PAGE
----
Definition of Metadata

Metadata are used to describe data or information. In environmental sciences like oceanography, metadata describe the information that scientists collect and informs users about the characteristics and history of a data set or data item—including methodological, temporal and spatial information.

The word metadata is sometimes used in a singular form (metadata is). We use the plural (metadata are). Both are in common usage, though in the sciences it’s typically used in the plural.
 
The National Information Standards Organization (NISO) defines metadata as "structured information that describes, explains, locates, or otherwise makes it easier to retrieve, use, or manage an information resource." The World Wide Web Consortium (W3C) defines metadata as "machine understandable information for the web." The Federal Geographic Data Committee (FGDC) defines metadata as describing, "the content, quality, condition, and other characteristics of data." Put simply, metadata are data about data. They provide context for research findings, ideally in a machine-readable format. Once published, metadata can enable discovery of data via electronic interfaces and enable correct use and attribution of your findings.

The results of data collection are generally objects—photos, spreadsheets, maps, graphs, data files, etc. These objects are useful but generally do not contain information about how, where, or by whom the data was collected. The data object alone is difficult to interpret and use. However, if you provide the right descriptive information, your data become much more useful. The additional information might include things like latitude and longitude, date collected, precision of the measurement, person to contact with questions about the data, or type of equipment used. This context, or descriptive data, is the metadata.

 

The Difference between Metadata and Data

Metadata describe a data set sufficiently to permit searching and using the data. However, it is not always clear if a particular piece of information should be classified as data or metadata. Some information, such as geographic coordinates of observations, can be classified as both data and metadata. The distinction between metadata and data depends on the context and the needs of a given application or user.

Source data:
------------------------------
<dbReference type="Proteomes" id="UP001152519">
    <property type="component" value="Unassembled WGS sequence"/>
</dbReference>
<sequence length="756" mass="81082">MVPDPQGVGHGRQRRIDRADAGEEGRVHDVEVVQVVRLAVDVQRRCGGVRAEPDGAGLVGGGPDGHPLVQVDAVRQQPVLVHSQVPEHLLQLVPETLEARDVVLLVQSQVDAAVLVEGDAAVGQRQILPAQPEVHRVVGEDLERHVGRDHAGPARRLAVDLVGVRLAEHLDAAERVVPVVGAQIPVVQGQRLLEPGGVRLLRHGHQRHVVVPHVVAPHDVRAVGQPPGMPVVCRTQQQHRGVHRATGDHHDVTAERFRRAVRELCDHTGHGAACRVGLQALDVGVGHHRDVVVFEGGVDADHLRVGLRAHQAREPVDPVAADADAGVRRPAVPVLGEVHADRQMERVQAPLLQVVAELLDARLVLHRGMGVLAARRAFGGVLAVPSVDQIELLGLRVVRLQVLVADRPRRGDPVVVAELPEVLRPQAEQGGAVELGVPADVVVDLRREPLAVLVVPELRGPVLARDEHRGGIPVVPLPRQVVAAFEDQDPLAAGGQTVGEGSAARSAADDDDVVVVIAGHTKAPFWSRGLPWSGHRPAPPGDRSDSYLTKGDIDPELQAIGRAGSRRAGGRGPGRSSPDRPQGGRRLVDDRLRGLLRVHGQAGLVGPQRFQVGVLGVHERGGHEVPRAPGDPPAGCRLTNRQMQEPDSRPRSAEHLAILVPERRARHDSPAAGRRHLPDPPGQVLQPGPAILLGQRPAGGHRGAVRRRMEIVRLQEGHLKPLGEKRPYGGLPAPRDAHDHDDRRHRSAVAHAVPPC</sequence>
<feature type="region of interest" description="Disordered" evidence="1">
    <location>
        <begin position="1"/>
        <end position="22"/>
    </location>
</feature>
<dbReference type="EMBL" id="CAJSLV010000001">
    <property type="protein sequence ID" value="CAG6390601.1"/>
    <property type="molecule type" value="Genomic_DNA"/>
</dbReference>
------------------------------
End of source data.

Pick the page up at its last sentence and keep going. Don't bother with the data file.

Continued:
Briefly stated, any data that are required to make other data useful or searchable can be called metadata. Again quoting the NISO guide, Understanding Metadata, “Metadata is key to ensuring that resources will survive and continue to be accessible into the future.” To illustrate this important distinction, consider a conductivity-temperature-depth (CTD) profile where a single temperature measurement may be lost without significantly degrading the value of the profile. The loss of positional information from a metadata record, however, renders the data almost useless.

 

Metadata Structure

Metadata do not have to be in any particular format to qualify as metadata—notes scribbled onto a post-it note and stuck onto your computer monitor can be metadata, though not particularly useful ones. Later guides discuss the importance of machine readability for metadata, and of metadata standards and specifications. Here, we introduce you to the terms commonly used to describe metadata: element and value.

Elements refer to the categories of metadata used. They can also be referred to as properties, or more informally, as fields. Values refer to the actual information filled into an element. Using the above examples, latitude would be an element, and +32.5 might be a value for that element from a particular data record. Similarly, core type would be an element, and piston core and megacore would be values for that property.  

 

Examples of Metadata

Television programming provides a simple example of metadata. When you turn on a television and want information about the next show, you will probably go to an index of television shows. You may consult the TV listings in a newspaper or in TV Guide, or you may view on-screen program information. The listings you look at contain data (show title, type of show, time, or plot summary) about other data (the television broadcasts themselves).

Scientific examples are more complex, but the same concept applies. The notes written by scientists about their experiments—in lab notebooks, log books, or other documents—are metadata (information) about data (the results of the experiment). The notes describe characteristics of the experiment.

 

Oceanographic examples

Data: Photo of a newly discovered species of fish
Metadata: Location of discovery (latitude, longitude, and depth), other fish in the area, salinity of the water, quantity discovered (school, single fish, two or three individuals), etc.
Data: Meteorological Measurements
Metadata: Location of readings (latitude, longitude, and height), instrumentation used to collect data, units, processing done to measurements
Data: Sediment Core Record
Metadata: Location of discovery (latitude, longitude and depth), description of stratigraphy, length, type of coring device

 

Notice that different types of data require different types of descriptive information. However, there are some standard fields that should always be included (for example, location and date collected).

Suggested Citation

Graybeal, J., Neiswender, C., Stocks, K., Bermudez, L., Galbraith, N., Watson, S., Miller, S.P. 2018. "Definition of Metadata." In The MMI Guides: Navigating the World of Marine Metadata. http://marinemetadata.org/guides/mdataintro/mdatadefined. Accessed December 14, 2019.